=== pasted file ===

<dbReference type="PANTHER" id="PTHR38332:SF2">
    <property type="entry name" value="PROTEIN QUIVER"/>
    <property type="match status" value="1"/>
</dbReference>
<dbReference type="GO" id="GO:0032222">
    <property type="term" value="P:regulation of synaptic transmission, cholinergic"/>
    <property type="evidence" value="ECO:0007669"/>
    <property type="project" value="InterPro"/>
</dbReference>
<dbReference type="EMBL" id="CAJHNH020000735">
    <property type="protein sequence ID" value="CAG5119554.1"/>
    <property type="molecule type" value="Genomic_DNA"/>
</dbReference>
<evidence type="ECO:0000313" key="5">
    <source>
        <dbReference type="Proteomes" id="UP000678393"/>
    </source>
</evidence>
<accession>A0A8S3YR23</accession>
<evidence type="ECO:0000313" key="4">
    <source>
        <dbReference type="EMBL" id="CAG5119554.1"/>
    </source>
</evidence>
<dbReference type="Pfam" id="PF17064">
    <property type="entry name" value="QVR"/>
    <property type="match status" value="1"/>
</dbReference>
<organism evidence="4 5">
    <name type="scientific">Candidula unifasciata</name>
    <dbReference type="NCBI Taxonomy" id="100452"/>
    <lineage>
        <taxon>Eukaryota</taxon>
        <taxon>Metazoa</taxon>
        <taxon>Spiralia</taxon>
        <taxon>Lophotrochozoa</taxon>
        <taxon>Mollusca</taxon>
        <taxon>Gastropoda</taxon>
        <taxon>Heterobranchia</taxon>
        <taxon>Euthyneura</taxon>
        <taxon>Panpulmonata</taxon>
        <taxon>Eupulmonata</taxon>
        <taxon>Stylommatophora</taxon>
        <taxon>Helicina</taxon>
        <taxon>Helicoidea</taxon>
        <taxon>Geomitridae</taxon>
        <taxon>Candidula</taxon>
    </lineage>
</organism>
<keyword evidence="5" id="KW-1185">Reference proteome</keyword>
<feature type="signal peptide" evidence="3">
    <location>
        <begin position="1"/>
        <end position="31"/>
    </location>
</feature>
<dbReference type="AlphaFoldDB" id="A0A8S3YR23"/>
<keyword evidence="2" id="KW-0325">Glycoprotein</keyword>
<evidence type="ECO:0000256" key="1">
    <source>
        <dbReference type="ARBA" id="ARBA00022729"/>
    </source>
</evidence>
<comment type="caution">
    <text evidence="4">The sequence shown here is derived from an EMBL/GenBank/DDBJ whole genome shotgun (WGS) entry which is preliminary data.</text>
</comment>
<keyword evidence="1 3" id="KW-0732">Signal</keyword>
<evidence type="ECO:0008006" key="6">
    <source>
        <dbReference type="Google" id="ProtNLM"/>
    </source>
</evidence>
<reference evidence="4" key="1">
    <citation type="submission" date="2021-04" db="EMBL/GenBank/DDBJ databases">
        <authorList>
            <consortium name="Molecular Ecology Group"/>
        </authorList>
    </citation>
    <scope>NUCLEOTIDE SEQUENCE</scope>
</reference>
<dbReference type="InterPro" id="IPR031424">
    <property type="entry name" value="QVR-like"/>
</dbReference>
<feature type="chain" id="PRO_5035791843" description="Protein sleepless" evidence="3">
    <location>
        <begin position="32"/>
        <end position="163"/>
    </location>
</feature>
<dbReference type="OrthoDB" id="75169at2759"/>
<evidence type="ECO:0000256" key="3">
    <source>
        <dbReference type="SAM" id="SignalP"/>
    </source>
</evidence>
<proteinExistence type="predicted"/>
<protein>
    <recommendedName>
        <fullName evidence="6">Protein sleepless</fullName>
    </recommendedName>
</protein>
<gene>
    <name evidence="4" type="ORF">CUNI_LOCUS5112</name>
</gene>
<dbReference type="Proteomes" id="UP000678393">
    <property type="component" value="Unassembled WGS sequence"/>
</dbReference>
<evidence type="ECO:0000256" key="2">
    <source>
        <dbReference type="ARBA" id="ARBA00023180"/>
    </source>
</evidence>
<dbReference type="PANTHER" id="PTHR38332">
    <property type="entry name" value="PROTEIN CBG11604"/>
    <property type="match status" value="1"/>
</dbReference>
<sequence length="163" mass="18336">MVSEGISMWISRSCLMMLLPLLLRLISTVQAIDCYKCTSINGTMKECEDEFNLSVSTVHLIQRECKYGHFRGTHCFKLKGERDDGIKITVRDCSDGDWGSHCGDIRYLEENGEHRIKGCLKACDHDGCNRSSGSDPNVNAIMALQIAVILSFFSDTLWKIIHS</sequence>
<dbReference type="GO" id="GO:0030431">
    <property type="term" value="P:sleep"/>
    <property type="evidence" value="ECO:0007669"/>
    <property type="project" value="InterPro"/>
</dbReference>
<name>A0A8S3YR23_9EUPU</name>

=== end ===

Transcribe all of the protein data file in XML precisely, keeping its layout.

<dbReference type="PANTHER" id="PTHR38332:SF2">
    <property type="entry name" value="PROTEIN QUIVER"/>
    <property type="match status" value="1"/>
</dbReference>
<dbReference type="GO" id="GO:0032222">
    <property type="term" value="P:regulation of synaptic transmission, cholinergic"/>
    <property type="evidence" value="ECO:0007669"/>
    <property type="project" value="InterPro"/>
</dbReference>
<dbReference type="EMBL" id="CAJHNH020000735">
    <property type="protein sequence ID" value="CAG5119554.1"/>
    <property type="molecule type" value="Genomic_DNA"/>
</dbReference>
<evidence type="ECO:0000313" key="5">
    <source>
        <dbReference type="Proteomes" id="UP000678393"/>
    </source>
</evidence>
<accession>A0A8S3YR23</accession>
<evidence type="ECO:0000313" key="4">
    <source>
        <dbReference type="EMBL" id="CAG5119554.1"/>
    </source>
</evidence>
<dbReference type="Pfam" id="PF17064">
    <property type="entry name" value="QVR"/>
    <property type="match status" value="1"/>
</dbReference>
<organism evidence="4 5">
    <name type="scientific">Candidula unifasciata</name>
    <dbReference type="NCBI Taxonomy" id="100452"/>
    <lineage>
        <taxon>Eukaryota</taxon>
        <taxon>Metazoa</taxon>
        <taxon>Spiralia</taxon>
        <taxon>Lophotrochozoa</taxon>
        <taxon>Mollusca</taxon>
        <taxon>Gastropoda</taxon>
        <taxon>Heterobranchia</taxon>
        <taxon>Euthyneura</taxon>
        <taxon>Panpulmonata</taxon>
        <taxon>Eupulmonata</taxon>
        <taxon>Stylommatophora</taxon>
        <taxon>Helicina</taxon>
        <taxon>Helicoidea</taxon>
        <taxon>Geomitridae</taxon>
        <taxon>Candidula</taxon>
    </lineage>
</organism>
<keyword evidence="5" id="KW-1185">Reference proteome</keyword>
<feature type="signal peptide" evidence="3">
    <location>
        <begin position="1"/>
        <end position="31"/>
    </location>
</feature>
<dbReference type="AlphaFoldDB" id="A0A8S3YR23"/>
<keyword evidence="2" id="KW-0325">Glycoprotein</keyword>
<evidence type="ECO:0000256" key="1">
    <source>
        <dbReference type="ARBA" id="ARBA00022729"/>
    </source>
</evidence>
<comment type="caution">
    <text evidence="4">The sequence shown here is derived from an EMBL/GenBank/DDBJ whole genome shotgun (WGS) entry which is preliminary data.</text>
</comment>
<keyword evidence="1 3" id="KW-0732">Signal</keyword>
<evidence type="ECO:0008006" key="6">
    <source>
        <dbReference type="Google" id="ProtNLM"/>
    </source>
</evidence>
<reference evidence="4" key="1">
    <citation type="submission" date="2021-04" db="EMBL/GenBank/DDBJ databases">
        <authorList>
            <consortium name="Molecular Ecology Group"/>
        </authorList>
    </citation>
    <scope>NUCLEOTIDE SEQUENCE</scope>
</reference>
<dbReference type="InterPro" id="IPR031424">
    <property type="entry name" value="QVR-like"/>
</dbReference>
<feature type="chain" id="PRO_5035791843" description="Protein sleepless" evidence="3">
    <location>
        <begin position="32"/>
        <end position="163"/>
    </location>
</feature>
<dbReference type="OrthoDB" id="75169at2759"/>
<evidence type="ECO:0000256" key="3">
    <source>
        <dbReference type="SAM" id="SignalP"/>
    </source>
</evidence>
<proteinExistence type="predicted"/>
<protein>
    <recommendedName>
        <fullName evidence="6">Protein sleepless</fullName>
    </recommendedName>
</protein>
<gene>
    <name evidence="4" type="ORF">CUNI_LOCUS5112</name>
</gene>
<dbReference type="Proteomes" id="UP000678393">
    <property type="component" value="Unassembled WGS sequence"/>
</dbReference>
<evidence type="ECO:0000256" key="2">
    <source>
        <dbReference type="ARBA" id="ARBA00023180"/>
    </source>
</evidence>
<dbReference type="PANTHER" id="PTHR38332">
    <property type="entry name" value="PROTEIN CBG11604"/>
    <property type="match status" value="1"/>
</dbReference>
<sequence length="163" mass="18336">MVSEGISMWISRSCLMMLLPLLLRLISTVQAIDCYKCTSINGTMKECEDEFNLSVSTVHLIQRECKYGHFRGTHCFKLKGERDDGIKITVRDCSDGDWGSHCGDIRYLEENGEHRIKGCLKACDHDGCNRSSGSDPNVNAIMALQIAVILSFFSDTLWKIIHS</sequence>
<dbReference type="GO" id="GO:0030431">
    <property type="term" value="P:sleep"/>
    <property type="evidence" value="ECO:0007669"/>
    <property type="project" value="InterPro"/>
</dbReference>
<name>A0A8S3YR23_9EUPU</name>